There was one more interesting aspect to that poll of Harris County from last week, and it had to do with how confident voters were that the vote they cast would be counted. This KUHF story goes into that result.
A new KUHF/KHOU poll shows that black voters aren’t as confident as other voters that their vote will be counted accurately.
Rice University Political Science Professor Bob Stein, who conducted the poll, says confusion and possible anger over voter ID could be fueling the lower level of assurance.
“African-Americans here are actually considerably less confident that their vote will be counted accurately than other African-Americans throughout the country, with the exception of states who’ve had this controversy over photo IDs.”
Stein says the difference between the KUHF/KHOU poll and national polls is the level of confidence African-American voters expressed. While nationally 40-45 percent of black voters are very confident that their vote will be counted accurately. Stein says the numbers are different for those voters polled in Harris County.
“Among African-Americans only about 36% are very confident, compared to 50% white and 44% Hispanic.”
Here are the relevant tables from the topline data:
Dr. Stein asked me for my feedback on this, and I replied as follows:
Interesting stuff. From a Dem perspective, I would add two things that likely add to the perception of one’s vote not being counted:
1. In my experience, Dems have a much higher level of distrust of electronic voting machines. Some of that is lingering paranoia and conspiracy-mongering from Ohio 2004, and some of it is the very legitimate concern that these machines aren’t terribly secure and could well be compromised without anyone knowing it. The fact that every cycle there seems to be a story about some well-connected Republican having an ownership stake in a company that produces these machines, as is the case this year with Tagg Romney, adds to this level of distrust.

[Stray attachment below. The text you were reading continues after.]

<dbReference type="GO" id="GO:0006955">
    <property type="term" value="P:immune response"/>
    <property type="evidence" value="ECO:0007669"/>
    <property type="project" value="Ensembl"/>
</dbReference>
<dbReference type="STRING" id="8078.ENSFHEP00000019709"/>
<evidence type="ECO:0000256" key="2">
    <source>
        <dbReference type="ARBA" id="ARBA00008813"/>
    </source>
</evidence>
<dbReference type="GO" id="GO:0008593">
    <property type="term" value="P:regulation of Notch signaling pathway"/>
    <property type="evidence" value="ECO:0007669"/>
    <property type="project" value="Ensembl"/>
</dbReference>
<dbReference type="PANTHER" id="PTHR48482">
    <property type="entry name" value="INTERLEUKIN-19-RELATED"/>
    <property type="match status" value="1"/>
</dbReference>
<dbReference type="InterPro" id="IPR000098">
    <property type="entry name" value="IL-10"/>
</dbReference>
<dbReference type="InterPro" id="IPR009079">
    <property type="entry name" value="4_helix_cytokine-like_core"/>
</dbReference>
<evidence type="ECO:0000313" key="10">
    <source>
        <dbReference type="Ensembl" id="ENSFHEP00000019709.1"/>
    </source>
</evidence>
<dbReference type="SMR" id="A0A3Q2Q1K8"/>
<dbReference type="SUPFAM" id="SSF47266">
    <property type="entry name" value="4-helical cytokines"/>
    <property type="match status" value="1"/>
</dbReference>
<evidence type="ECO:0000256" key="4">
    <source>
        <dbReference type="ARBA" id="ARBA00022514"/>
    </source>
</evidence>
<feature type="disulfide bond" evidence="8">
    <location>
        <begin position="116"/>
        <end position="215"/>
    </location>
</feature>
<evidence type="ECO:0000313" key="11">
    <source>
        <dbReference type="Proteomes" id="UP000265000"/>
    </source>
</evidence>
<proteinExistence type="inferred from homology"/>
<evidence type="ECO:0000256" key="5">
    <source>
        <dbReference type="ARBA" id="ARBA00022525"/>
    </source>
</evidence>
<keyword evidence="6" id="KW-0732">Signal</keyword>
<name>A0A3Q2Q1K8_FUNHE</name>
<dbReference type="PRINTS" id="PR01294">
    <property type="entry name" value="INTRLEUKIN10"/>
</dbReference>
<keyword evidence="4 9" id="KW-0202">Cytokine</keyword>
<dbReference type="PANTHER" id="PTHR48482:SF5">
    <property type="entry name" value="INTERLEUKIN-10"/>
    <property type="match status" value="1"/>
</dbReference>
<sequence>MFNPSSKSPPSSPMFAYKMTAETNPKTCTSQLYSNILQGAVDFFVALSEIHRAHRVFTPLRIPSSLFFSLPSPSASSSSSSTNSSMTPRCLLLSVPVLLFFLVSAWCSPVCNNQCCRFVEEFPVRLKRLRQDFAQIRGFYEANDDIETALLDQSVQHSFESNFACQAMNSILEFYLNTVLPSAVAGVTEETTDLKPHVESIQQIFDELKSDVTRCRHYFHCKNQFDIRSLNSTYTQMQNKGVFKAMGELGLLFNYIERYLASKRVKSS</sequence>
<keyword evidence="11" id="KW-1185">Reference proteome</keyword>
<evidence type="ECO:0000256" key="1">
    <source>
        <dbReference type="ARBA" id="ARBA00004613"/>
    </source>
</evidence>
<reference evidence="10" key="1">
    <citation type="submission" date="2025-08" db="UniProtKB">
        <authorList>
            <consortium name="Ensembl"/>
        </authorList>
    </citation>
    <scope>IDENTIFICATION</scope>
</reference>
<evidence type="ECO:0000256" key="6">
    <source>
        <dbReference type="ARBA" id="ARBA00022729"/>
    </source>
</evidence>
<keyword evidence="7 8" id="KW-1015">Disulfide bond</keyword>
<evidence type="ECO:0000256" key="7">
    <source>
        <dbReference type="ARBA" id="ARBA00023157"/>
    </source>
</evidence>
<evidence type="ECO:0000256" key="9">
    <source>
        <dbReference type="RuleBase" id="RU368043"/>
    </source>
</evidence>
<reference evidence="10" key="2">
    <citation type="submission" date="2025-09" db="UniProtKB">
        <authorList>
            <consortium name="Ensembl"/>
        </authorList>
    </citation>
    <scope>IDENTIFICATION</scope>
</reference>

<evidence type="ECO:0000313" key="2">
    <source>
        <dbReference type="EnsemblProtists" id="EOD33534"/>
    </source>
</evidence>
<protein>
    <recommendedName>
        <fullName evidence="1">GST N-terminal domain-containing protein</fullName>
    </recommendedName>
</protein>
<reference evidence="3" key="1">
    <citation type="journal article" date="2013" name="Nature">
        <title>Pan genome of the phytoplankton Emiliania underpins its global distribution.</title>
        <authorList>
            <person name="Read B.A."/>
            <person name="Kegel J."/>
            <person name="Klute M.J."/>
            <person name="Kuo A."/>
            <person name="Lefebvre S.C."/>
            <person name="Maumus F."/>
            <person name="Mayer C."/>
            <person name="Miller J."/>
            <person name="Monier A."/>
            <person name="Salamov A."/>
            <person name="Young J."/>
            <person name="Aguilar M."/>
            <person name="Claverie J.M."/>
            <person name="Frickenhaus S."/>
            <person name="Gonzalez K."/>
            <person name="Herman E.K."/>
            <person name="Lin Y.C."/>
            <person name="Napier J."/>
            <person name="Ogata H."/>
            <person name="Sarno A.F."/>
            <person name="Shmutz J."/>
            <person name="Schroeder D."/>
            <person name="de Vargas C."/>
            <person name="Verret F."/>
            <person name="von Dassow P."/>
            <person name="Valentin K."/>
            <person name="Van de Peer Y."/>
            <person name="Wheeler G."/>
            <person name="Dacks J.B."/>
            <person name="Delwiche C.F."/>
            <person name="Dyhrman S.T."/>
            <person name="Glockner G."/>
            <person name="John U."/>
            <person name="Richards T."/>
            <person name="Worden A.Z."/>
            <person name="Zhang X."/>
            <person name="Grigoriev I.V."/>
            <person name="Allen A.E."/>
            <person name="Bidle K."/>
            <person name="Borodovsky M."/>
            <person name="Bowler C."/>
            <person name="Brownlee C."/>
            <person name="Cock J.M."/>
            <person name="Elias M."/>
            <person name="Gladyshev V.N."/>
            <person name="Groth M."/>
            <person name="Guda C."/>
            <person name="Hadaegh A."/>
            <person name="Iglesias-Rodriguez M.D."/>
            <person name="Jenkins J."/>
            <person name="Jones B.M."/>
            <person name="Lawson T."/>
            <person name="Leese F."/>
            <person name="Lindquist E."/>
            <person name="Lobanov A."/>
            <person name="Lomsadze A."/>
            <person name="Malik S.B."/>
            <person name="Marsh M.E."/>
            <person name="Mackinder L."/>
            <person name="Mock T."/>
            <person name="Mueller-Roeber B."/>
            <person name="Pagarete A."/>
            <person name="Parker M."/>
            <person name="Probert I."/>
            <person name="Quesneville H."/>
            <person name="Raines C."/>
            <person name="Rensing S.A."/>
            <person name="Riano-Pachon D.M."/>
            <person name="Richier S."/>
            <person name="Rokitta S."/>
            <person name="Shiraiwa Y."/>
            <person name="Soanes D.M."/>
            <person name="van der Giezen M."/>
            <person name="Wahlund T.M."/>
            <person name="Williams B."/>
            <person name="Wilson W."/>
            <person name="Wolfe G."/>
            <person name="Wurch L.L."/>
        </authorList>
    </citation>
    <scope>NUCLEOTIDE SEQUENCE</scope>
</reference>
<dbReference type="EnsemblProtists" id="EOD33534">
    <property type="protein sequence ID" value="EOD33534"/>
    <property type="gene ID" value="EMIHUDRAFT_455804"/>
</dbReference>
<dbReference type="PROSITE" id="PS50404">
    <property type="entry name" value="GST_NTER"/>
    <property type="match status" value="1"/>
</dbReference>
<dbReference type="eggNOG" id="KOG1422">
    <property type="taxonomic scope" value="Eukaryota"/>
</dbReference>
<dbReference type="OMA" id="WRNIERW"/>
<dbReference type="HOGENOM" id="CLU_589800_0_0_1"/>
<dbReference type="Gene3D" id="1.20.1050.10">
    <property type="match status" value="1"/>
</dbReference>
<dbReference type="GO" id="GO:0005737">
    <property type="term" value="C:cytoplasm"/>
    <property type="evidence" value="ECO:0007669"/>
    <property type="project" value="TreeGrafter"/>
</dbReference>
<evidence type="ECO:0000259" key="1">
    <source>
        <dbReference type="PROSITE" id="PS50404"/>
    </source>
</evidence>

2. Every time something happens that causes a problem with voting, or that results in misinformation about voting, it seems to affect people of color in a vastly disproportionate amount. See the recent debacle with the “dead voter” purge here, and the recent story in Arizona about the wrong date for Election Day being provided in Spanish-language materials. Add in the various official and unofficial efforts to suppress minority voting – voter ID, the King Street Patriots’ “poll watchers”, efforts to curb early voting in Ohio, etc etc etc – and it’s easy to see why some folks feel like their vote is discounted.
Almost as if on cue, we had this story in Friday’s Chron:
State election officials repeatedly and mistakenly matched active longtime Texas voters to deceased strangers across the country – some of whom perished more than a decade ago – in an error-ridden effort to purge dead voters just weeks before the presidential election, according to a Houston Chronicle review of records.
Voters in legislative districts across Texas with heavy concentrations of Hispanics or African-Americans were more often targeted in that flawed purge effort, according the Chronicle’s analysis of more than 68,000 voters identified as possibly dead.
It’s unclear why so many more matches were generated in some minority legislative districts. One factor may be the popularity of certain surnames in Hispanic and historically black neighborhoods.
That’s as may be, and as noted before there were Anglo voters and known Republicans affected by this as well. But still, there are only so many times that this sort of thing can happen before people stop believing it to be a coincidence or an innocent mistake. Texans for Public Justice argued last week that this was anything but an innocent mistake, as they accused Andrade of deliberately trying to suppress the vote. You can read the report and come to your own conclusions, but again I’m not surprised by the poll numbers. I’m sure there are other reasons I didn’t come up with. Maybe this is an anomaly, maybe it’s a small sample size problem, but it’s worth keeping an eye on, because people who don’t think their vote counts are less likely to vote. What do you think about this?